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Courtesy, respect and safety

  • CHRIS PARKER/TIMES NEWS Panther Valley Elementary School Principal William Lombardo, high school Principal Joseph Gunnels and middle school Principal Lisa Mace stand by a poster in the high school promoting positive values.
    CHRIS PARKER/TIMES NEWS Panther Valley Elementary School Principal William Lombardo, high school Principal Joseph Gunnels and middle school Principal Lisa Mace stand by a poster in the high school promoting positive values.
Published October 15. 2011 09:01AM

The Panther Valley School District is pushing back against cultural influences that lead to rudeness, bullying and a lack of responsibility with an upbeat method.

Administrators are welcoming students to a common-ground culture of civility, respect for themselves and others, and personal responsibility through a statewide program called Positive Behavior Support.

"It's a common language. Whether a student enters the district this week or they've been here throughout their entire academic career, everyone gets the same expectations. Everyone understands these are the values here," said high school Principal Joseph Gunnels.

"It makes it easier. You come in, and you don't have to choose what you're going to do, because the culture has been created," said middle school Principal Lisa Mace.

In addition to seeing his young students treat each other more respectfully, elementary school Principal William Lombardo is "seeing a change in teachers."

Instead of seeing teachers scold a student for failing to obey hallway rules, he said, "now I'm hearing teachers say, 'I like the way these children are lined up'. They are not addressing the negative. They are addressing the positive, and all of a sudden, these kids are moving in. One of the keys is the modeling of the teachers."

Good teachers develop a rapport with their students, he said.

"Once they develop that rapport, you can take them to the positive, or you can take them to the negative. So, when teachers are positive, the child becomes positive," he said.

The Pennsylvania Positive Behavior Support Network's leadership team includes the Bureau of Special Education; the Governor's Commission on Children and Families; the state Student Assistance Program; the state Department of Health's Drug and Alcohol programs, and the Mental Health Association of Pennsylvania.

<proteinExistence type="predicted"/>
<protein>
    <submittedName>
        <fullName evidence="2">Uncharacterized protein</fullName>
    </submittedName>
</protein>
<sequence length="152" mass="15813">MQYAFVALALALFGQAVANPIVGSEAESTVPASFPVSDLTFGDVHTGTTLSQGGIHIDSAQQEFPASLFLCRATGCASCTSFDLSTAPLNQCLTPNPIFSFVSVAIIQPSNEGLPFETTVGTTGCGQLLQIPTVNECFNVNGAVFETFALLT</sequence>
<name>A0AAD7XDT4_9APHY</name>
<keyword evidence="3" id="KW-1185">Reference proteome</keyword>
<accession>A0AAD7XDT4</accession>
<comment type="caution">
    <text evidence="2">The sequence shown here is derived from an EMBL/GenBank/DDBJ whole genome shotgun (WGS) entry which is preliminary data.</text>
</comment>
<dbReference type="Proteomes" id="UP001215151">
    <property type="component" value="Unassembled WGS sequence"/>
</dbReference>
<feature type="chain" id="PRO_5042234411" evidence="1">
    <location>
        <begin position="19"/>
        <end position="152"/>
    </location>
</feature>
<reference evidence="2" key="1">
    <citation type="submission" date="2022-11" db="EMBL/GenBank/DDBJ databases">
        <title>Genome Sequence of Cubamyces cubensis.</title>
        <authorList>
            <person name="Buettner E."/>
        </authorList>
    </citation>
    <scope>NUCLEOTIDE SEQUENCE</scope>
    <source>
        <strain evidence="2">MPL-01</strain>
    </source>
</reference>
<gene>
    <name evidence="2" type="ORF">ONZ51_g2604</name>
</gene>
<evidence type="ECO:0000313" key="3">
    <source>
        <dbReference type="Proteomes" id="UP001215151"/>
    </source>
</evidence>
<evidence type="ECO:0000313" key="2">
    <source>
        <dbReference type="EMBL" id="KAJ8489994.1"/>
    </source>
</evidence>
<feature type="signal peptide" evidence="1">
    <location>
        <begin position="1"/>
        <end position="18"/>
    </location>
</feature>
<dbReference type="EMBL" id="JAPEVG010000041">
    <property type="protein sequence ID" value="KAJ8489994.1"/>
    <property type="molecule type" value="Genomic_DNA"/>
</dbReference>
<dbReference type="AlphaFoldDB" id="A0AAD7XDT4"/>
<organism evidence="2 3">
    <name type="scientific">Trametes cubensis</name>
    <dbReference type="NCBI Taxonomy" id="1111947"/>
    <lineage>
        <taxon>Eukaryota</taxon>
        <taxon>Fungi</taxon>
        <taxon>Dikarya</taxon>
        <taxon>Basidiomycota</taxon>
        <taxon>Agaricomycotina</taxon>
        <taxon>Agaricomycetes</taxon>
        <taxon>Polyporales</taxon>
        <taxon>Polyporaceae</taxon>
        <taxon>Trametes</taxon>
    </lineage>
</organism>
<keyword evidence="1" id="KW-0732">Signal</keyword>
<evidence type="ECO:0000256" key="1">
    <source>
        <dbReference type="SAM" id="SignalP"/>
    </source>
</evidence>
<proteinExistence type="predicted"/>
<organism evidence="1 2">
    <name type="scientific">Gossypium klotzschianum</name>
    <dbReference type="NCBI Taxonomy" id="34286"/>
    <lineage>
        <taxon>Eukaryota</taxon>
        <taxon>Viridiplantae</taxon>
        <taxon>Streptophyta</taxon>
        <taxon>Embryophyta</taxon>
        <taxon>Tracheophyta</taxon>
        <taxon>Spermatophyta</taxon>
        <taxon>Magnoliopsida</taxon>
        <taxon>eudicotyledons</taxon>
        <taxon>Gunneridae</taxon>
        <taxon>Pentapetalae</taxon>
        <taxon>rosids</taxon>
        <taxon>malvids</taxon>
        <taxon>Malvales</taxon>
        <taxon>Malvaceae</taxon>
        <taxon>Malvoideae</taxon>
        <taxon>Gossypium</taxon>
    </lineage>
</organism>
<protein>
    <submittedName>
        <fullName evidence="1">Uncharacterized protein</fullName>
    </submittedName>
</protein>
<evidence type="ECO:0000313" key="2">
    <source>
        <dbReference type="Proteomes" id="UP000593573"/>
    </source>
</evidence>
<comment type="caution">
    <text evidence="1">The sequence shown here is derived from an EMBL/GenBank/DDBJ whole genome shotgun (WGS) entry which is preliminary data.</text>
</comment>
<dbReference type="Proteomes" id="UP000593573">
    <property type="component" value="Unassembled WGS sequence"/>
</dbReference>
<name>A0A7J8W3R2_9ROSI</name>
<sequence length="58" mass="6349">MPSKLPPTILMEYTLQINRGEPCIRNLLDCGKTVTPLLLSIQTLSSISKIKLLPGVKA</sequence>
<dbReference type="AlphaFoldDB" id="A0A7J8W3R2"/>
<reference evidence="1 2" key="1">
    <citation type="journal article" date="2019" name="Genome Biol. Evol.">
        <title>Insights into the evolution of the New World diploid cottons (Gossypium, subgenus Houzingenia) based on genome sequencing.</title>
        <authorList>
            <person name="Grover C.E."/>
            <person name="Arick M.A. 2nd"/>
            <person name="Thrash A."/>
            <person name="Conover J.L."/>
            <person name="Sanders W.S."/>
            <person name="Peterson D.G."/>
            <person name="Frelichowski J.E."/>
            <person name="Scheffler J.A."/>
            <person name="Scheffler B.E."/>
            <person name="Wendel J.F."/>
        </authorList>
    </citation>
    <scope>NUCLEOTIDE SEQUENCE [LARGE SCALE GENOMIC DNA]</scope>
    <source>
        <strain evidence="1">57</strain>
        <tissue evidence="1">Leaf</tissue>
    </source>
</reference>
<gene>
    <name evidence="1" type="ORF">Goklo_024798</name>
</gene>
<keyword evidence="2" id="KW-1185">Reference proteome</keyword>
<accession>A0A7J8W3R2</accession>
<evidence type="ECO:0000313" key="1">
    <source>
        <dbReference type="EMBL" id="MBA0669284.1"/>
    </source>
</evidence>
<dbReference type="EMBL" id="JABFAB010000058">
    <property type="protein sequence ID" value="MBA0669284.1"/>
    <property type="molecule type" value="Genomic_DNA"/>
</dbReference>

In essence, instead of a punitive approach, the program encourages teachers and other adults, including instructional aids, cafeteria and cleaning staff, to catch kids being good and acknowledge their behavior. The rewards vary according to grade level.

As of August, 141 schools in the state were on board with the program, according to the Pennsylvania Positive Behavior Support website. All three Panther Valley schools and the Penn Kidder campus of Jim Thorpe area School District implemented the program last year.

"After one year, we have noticed a dramatic decrease in discipline referrals and generally a more positive atmosphere. We are continuing to review our discipline data on a monthly basis and focus on our students that require more strategic behavior interventions," said Penn-Kidder Principal Brian Gasper. "Overwhelmingly, I would say the program is a success and we are continuing to focus on the positive behaviors of our students."

"Positive Behavior Support helps schools create safe learning climates and cultures by helping schools identify what their core values are, and by helping teachers and students to learn those. It's a common language of courtesy, respect and safety within a school," Gunnels said.

"It's not a canned concept," he said. "There is a framework, and each of the schools and each district can work within that framework. It's very customized to your community, your kids, your climate, your culture."

Each school creates a team, which arrives at several areas of concern whether it be lunch table manners, accountability or respect for others and determine how best to teach students those values in a positive way.

Lombardo's team came up with PAWS, with the core values promoted being safety, responsibility and respect. When a child receives a certificate for demonstrating those values, for example by inviting others to join games, crossing only at corners or promptly removing their hats upon entering school, he or she gets to put his or her name on a bright gold panther paw print in the school's front window. Once a month, the paws are taken down and entered into a raffle, which has several winners.